The West Coast duo consisting of former wedding singer, Kelsey Bulkin, and local Seattle-based producer of Blue Scholars, Sabzi, released the single “Slow Burn” on Tuesday. It’s the second single off their upcoming album (out May 26th) Without My Enemy What Would I Do. And I’m a little disappointed.
I want to start off by saying Made in Heights is an amazing group. Attempting to label their sound as a whole proves difficult, seeing as they have yet to accept any one genre themselves. Continuously welcoming suggestions from fans, the current official description includes: mythical filth, pop fiction, beauty slap, goon lit, artisanal (c/t)rap, and west coast gothic. To put it as simply as I can, they are known for pairing soulful vocals with crisp electronic beats and atmospheric soundscapes. At times even incorporating elements of rap into their bright and ethereal sound, Made in Heights weaves an intricate and special sound under the ever-growing umbrella of synth-pop. The only way to truly experience the sound is to hear it for your self, something I highly recommend.
Slow Burn turns its back on this complexity of genres and heads straight for the dance floor. Let me get one thing straight – this track is completely infectious and a solid dancy-synth-poppy song. The track begins with a catchy synthesized staccato baseline with Kelsey’s simmering vocals drifting atop. By the end, snapping and groovy instrumentals layer in, creating an intoxicating, sparkly-smooth pop track. I would be lying if I said I didn’t bob my head to “you give me that burn, burn, burn, burn, burn”. It’s received good reviews from several sources and is now one of their most-listened to songs on Spotify, it just isn’t what I was hoping for.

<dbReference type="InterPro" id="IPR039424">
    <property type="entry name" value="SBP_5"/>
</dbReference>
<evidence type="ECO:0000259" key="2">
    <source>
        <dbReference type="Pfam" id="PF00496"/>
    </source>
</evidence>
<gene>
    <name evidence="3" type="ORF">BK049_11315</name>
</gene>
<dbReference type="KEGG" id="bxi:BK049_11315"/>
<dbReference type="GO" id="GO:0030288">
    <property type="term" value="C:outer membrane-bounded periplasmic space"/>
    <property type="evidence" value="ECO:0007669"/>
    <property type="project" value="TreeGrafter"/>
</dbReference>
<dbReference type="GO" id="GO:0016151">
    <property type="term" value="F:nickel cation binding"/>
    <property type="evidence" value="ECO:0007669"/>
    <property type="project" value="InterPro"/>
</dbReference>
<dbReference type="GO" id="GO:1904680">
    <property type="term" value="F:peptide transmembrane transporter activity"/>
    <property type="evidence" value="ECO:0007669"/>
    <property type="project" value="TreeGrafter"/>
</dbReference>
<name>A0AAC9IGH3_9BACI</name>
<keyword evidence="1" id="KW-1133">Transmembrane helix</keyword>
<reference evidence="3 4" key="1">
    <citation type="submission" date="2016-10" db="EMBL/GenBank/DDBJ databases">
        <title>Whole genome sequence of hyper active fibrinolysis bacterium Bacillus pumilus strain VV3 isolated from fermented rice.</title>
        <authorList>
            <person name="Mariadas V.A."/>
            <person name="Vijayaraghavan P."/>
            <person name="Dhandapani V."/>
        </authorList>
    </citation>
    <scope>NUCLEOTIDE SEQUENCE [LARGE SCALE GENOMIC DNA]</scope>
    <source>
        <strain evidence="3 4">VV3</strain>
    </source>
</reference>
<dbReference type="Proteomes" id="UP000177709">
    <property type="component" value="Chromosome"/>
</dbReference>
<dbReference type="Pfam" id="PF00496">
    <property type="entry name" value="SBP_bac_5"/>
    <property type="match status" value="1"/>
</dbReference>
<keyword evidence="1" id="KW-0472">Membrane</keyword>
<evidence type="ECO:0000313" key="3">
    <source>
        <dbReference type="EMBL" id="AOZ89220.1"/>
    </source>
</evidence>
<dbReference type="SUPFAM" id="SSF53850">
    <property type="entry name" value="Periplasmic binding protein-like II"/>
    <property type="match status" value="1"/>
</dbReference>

Listen for yourself in the stream below:
It might be a personal taste issue that turned me off the new single, seeing as the airy female vocals and snappy dance beat of Slow Burn kicked in some post-traumatic stress from my days working in retail. Once you imagine a song bursting from the cheap speakers of a former employer at the mall, it’s hard to listen to it without feeling a little bit guilty.
It also could be the high expectations I hold for the duo, set by their stunning previous work. Ever since first hearing "All the Places” and “Wildflowers” off of their 2012 self-titled album, I’ve been craving more. Even their opening act for TOKiMONSTA I attended in LA last October reflected their original aesthetic I adore, the pair performing synchronized 60’s backup singer dance moves throughout the set. I just hold them up to a higher creative standard than what this newest track has produced. With sporadic releases and no single website to find their collective work (scattered throughout Soundcloud, Spotify, Bandcamp and their website), I was overjoyed to hear about the new album coming out in late May.
Now I’m just hoping that this single follows the rule of singles, and is the lone shamelessly-dancey track of the album; the rest hopefully following more in suit with the innovative sounds I’ve come to expect from Made in Heights.